What are the big wins we’ve had?
- Hiring Angie. Did I mention we should have done that sooner??? Not having to worry about logistics for our workshops has been a big load off of both Richard and myself. Things are there when we arrive, the rooms are properly set up and everyone has been informed about what to do and expect. It is awesome. But that’s not all Angie does. She does everything from answering the company phone line to completely planning our annual conference (more on that later).
- Pair-selling. Having two of us involved in the sales process has helped us better meet the needs of our clients. Richard and I have different experiences which allow us to relate to clients in different ways. We complement each other well when on sales calls and as a result we are better able to service clients.
- Having a great life/work balance. We are actually able to prioritize LIFE over work. Running a business yourself is hard work. It takes a lot of time and sucks up every minute if you let it. By merging, we have cut the overhead of running our businesses in half (just one business now instead of two). This has freed up both of us to enjoy life to the fullest. Richard takes time with his family to do downhill mountain biking (yes, he and his family are crazy!), while I have taken time to travel and enjoy golf in Hawaii and Scotland as well as other wonderful places.
- Working together at some awesome clients. While we can’t publish our client list, let’s just say there are others that are as much fun as Geonetric. OK, maybe not that much fun, but lots of fun for sure. Prior to our merger we worked together, but we still were competitors so we didn’t work at clients together, mostly we just referred business to each other. Now we actually get to work together at some of our clients and it is always an amazing experience.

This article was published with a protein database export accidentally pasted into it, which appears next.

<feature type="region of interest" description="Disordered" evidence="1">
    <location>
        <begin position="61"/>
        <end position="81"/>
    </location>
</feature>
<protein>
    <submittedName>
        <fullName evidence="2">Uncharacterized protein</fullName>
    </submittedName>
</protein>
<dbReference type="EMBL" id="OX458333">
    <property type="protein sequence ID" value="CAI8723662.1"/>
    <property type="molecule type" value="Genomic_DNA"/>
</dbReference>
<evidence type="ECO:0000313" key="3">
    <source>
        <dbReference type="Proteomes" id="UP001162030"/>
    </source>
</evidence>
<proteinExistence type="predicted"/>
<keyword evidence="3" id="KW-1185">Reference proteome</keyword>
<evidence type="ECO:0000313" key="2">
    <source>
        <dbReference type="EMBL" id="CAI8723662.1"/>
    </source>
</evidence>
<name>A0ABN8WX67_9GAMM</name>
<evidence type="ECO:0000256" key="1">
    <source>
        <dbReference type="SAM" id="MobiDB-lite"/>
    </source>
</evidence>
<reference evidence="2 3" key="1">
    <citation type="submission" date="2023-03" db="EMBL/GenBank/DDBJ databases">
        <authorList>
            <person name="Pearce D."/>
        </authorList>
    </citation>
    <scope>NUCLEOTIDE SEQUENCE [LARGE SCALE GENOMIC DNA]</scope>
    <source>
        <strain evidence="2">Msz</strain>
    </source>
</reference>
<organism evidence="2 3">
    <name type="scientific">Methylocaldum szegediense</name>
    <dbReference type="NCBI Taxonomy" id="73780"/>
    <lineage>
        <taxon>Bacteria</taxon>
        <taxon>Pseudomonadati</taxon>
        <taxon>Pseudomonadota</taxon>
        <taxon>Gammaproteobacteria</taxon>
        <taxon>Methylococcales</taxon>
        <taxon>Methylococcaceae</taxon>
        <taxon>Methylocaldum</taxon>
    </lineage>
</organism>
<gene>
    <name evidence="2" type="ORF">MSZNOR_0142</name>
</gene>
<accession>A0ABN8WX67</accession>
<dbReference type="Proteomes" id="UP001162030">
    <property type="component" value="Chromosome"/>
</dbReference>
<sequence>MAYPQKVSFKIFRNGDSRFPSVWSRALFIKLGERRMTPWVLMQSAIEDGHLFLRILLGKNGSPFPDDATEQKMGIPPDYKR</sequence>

- The Humanizing Work conference. This is clearly the biggest win we’ve had. When we merged our two companies we discussed what to do with the Humanizing Work name and website. We had a vague idea that we would keep it because it sounded like something we would use in the future. After all, our goal in our workshops is to help people understand how to create software in a way that recognizes the value of people. Last year we decided to host conference specifically for people who had been to our workshops. While we call it a conference, our goal was to eliminate all the things we disliked about typical conferences. We had an awesome time and so did our conference attendees. If you have been to one of our workshops, you really need to attend this conference. You will never look at conferences the same way again!
In summary, I want to thank Eric for being an example of transparency, but more importantly, I want to thank Richard for being a great business partner and friend. The past two years have been awesome and I’m looking forward to seeing what happens in the future!
Oh, and this is Angie. If you see her at our conference or anywhere else, be sure to say “Hi, oh and good job, Angie!”